The answer to the title question is nearly always 'Yes'!
But I am - seriously - wondering if I am losing the plot a little re the rejection in the English GS of the immediate possibility of there being women bishops in the C of E. To an extent my response has been cool, calm and collected: the motion wasn't a good one so it was defeated; a better one will be brought in due course. It wasn't a good motion because it didn't provide for the minority position, so a little more discussion between majority and minority and, hey, presto, all will be well (though maybe not "most well"). Further, with very cool detachment, one can mount, as I have done below, a critique about the theological paucity of the arguments for the motion. As best I can tell, however, few observers in England are being cool, calm and collected today. All are in a tizz and this is very, very serious for the C of E which is now in a crisis on several fronts. As a simple measure of how big this is over there, our own Christchurch Press devoted the whole of its first "World" news page to the situation.
The crisis on several fronts includes the possibility of parliament intervening, the prospect of disestablishment taking root as reality, the need for the Archbishops' Council to come up with an imminent and fairly immediate solution (even if that means another vote in as short a span as a year from now), the threat that the minority will (somehow) be swept away in a cataclysmic deluge of majority voting scorn which sweeps away any notion of 'provision', and, most significantly, a strong sense that this might constitute a moment when the C of E's irrelevance to English society is embedded for a long time to come, with consequences for the hearing of the gospel proclamation. Or not. History, of course, will have to tell us one day in the future what all this means.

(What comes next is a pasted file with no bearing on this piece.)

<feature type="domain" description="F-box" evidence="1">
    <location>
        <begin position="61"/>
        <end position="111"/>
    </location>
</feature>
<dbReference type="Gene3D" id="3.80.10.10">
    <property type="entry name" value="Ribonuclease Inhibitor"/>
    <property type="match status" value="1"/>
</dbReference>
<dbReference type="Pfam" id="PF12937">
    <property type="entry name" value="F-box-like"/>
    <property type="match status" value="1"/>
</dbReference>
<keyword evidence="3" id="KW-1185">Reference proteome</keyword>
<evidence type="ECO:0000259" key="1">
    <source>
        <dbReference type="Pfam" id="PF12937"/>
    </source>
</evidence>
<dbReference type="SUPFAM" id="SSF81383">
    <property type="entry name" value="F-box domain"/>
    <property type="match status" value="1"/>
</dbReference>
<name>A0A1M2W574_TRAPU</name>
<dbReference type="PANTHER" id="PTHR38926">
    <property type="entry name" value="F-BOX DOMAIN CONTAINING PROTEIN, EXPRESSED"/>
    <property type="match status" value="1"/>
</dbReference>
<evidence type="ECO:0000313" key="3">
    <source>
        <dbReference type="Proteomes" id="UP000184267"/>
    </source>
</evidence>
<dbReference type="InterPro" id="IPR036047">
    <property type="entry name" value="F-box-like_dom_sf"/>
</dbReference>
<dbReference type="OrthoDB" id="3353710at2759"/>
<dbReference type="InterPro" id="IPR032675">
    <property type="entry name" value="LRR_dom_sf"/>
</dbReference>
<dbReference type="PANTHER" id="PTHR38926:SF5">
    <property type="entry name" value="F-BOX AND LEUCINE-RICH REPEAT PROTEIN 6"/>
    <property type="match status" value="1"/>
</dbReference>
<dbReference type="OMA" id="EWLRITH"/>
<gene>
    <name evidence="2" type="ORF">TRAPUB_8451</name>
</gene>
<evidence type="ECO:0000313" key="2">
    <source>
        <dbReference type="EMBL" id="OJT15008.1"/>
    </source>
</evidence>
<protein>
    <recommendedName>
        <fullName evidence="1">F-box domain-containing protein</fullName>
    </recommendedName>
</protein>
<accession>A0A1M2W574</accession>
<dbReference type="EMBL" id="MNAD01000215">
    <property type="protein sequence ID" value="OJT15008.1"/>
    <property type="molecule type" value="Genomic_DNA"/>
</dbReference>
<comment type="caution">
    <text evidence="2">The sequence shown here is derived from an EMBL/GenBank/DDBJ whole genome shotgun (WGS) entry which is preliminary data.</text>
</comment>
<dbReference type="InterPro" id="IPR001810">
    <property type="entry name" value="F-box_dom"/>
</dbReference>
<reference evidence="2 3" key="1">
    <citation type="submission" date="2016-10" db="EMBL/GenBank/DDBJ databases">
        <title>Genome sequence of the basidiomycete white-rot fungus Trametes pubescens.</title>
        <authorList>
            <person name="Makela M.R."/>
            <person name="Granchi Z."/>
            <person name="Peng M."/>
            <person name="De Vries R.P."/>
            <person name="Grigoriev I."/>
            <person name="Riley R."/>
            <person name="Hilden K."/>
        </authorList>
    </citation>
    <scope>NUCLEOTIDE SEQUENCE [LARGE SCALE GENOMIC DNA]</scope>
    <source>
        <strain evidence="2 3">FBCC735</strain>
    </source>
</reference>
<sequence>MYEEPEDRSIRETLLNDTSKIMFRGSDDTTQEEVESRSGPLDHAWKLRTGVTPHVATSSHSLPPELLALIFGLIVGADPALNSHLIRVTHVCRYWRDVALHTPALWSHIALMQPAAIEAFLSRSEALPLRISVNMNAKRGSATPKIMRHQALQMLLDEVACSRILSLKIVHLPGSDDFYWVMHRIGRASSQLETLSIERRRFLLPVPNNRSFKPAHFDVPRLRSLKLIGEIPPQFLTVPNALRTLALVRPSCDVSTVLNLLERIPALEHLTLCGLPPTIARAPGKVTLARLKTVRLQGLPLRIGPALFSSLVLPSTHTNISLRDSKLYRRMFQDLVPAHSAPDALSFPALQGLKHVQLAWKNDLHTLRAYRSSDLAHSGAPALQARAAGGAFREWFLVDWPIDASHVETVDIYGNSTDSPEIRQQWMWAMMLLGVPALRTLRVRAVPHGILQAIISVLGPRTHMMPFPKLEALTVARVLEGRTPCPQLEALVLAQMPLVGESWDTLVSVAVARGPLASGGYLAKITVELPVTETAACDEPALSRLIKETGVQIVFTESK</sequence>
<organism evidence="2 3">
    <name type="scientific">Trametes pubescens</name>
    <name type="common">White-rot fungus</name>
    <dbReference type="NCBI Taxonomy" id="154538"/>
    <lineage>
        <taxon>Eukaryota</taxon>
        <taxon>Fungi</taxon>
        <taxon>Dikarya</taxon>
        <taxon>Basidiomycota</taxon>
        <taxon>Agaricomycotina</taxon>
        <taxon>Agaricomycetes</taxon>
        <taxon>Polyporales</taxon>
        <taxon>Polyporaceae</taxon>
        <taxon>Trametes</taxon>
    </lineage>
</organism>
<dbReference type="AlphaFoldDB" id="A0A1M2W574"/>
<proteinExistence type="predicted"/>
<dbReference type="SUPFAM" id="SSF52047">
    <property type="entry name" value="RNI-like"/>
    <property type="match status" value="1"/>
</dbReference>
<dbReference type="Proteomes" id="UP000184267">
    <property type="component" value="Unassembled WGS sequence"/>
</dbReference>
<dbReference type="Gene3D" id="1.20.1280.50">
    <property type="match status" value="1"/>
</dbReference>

My post below, re Gerald Bray's Anglican Ink article, has received more "hits" than anything I have posted in a long time - it now has in the comments a rejoinder by Gerald himself.
I wonder if the crisis in England is linked to a general crisis in global theology: how do we live in this world in which respect and dignity for all human people (itself a fruit of the gospel) is out pacing the ability of the vessel of the gospel (the church) to communicate the gospel to new generations?
A savage irony might be that if the C of E fades terminally in English consciousness, the Roman church will quietly continue its steady work on 'the conversion of all England'!